linux

Mounting an ext4 linux USB drive on macOS in 2024

I recently pulled a SATA hard drive out of a Linux box that I wanted to grab some files off of. I only had my Mac on hand, and I had a USB 3.0 to SATA hard drive adapter at the ready.

But when I plugged in the hard drive, macOS said it couldn't recognize the disk.

Disk unreadable by macOS

Makes sense, because macOS includes support for Apple's filesystems, not Linux (or even NTFS, Windows' preferred filesystem). There are commercial solutions you can buy, like Paragon Software's extFS for Mac, but that costs $39, and I don't want to deal with the licensing issues that may exist there if I just want to grab a few files off one hard drive.

Luckily, there are some open source libraries that allow at least read only access to ext4-formatted disks on macOS. Let's install them and use them to mount the drive:

First, install macfuse, using homebrew:

MNT Reform - a hackable laptop, not for everyone

MNT Reform bottom with purple battery cells

The MNT Reform's design, the components, everything—is open source. If iFixIt did a teardown, they'd probably give it an 11 out of 10.

You can replace individual battery cells! Some people with these laptops hacked in their own speakers, added more internal Ethernet, or even swapped out the CPU itself.

Does that mean I think you should buy it? No, probably not. It's expensive (starting at €1199), and it's built for a certain type of person. It's not gonna replace a MacBook or a cheap Chromebook.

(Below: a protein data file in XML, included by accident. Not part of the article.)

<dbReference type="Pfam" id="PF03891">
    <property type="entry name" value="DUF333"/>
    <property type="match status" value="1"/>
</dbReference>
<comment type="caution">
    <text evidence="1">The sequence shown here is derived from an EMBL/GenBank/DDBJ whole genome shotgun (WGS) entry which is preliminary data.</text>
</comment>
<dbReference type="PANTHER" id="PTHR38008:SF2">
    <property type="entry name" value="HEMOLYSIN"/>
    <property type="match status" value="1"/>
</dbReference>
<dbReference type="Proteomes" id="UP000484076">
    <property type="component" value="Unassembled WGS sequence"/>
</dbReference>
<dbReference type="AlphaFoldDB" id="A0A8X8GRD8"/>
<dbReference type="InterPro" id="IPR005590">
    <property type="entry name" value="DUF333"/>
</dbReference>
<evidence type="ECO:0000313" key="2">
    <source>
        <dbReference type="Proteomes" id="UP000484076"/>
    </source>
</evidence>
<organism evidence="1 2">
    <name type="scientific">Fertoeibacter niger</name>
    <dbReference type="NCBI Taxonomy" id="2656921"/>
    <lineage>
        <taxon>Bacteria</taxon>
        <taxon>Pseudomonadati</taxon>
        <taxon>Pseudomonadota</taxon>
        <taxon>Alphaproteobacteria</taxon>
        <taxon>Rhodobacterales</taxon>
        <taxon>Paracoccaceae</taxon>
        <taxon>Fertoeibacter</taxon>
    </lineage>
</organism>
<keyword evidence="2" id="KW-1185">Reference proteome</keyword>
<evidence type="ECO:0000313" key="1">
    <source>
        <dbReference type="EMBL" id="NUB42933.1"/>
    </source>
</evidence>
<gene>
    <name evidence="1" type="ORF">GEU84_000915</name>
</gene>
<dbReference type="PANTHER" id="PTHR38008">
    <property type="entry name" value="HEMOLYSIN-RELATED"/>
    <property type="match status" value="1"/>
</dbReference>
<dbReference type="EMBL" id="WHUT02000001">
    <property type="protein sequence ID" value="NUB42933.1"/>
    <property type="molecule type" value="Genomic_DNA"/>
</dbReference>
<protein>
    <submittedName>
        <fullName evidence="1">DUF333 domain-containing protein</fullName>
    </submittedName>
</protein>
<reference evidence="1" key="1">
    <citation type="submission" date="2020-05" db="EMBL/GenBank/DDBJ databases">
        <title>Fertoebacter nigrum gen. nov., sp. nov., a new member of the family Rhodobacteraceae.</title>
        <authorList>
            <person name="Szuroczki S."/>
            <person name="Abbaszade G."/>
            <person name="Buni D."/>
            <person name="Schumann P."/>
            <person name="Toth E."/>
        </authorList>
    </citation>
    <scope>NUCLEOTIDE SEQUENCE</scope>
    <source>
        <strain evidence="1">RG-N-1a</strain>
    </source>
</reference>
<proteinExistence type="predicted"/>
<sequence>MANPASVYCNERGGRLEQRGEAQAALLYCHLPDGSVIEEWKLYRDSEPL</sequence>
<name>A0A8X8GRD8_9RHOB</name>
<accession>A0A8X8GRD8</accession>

But why does this exist, and why am I excited about it?

Disclaimer: The reform used in this review was sent to me for testing; it's already been shipped back to MNT Research. They haven't paid me anything, and they have no input into the content of this blog post.

HTGWA: How to completely erase a hard drive in Linux

This is a simple guide, part of a series I'll call 'How-To Guide Without Ads'. In it, I'll show you how I completely initialize a hard drive so I can re-use it somewhere else (like Ceph) that doesn't like drives with partition information!

First, a warning: this blog post does not show how to zero a hard drive, or secure erase. That's a slightly different process.

But as someone with way too many storage devices (from testing, mostly), I find myself in the position of trying to use a spare drive in some place where it expects a brand new drive, but winds up failing because the drive had a partition, or had valid boot files from an SBC or something.

I wanted to document the easiest way in Linux to completely reset a hard drive—at least from Linux's perspective.

The impetus was when I was trying to get some hard drives added to a Ceph OSD, and the process that tried adding them ran into an error stating RuntimeError: Device /dev/sda has partitions.

How to customize the dtb (device tree binary) on the Raspberry Pi

Every so often, when you're debugging weird hardware issues on SBCs like the Raspberry Pi, it's useful to get way down into the guts of how the Pi represents its hardware to Linux.

And the Linux kernel uses a method called Device Tree overlays to do it. On the Pi 5 (and other Pis), these overlays are stored as .dtb files inside the /boot/firmware directory, and there's an overlay for every major Raspberry Pi hardware model.

I've had to modify the dtb files in the past to increase the PCIe BAR space for early GPU testing on the Compute Module 4. And recently I've had to mess with how the PCIe address space is set up for testing certain devices on the Raspberry Pi 5.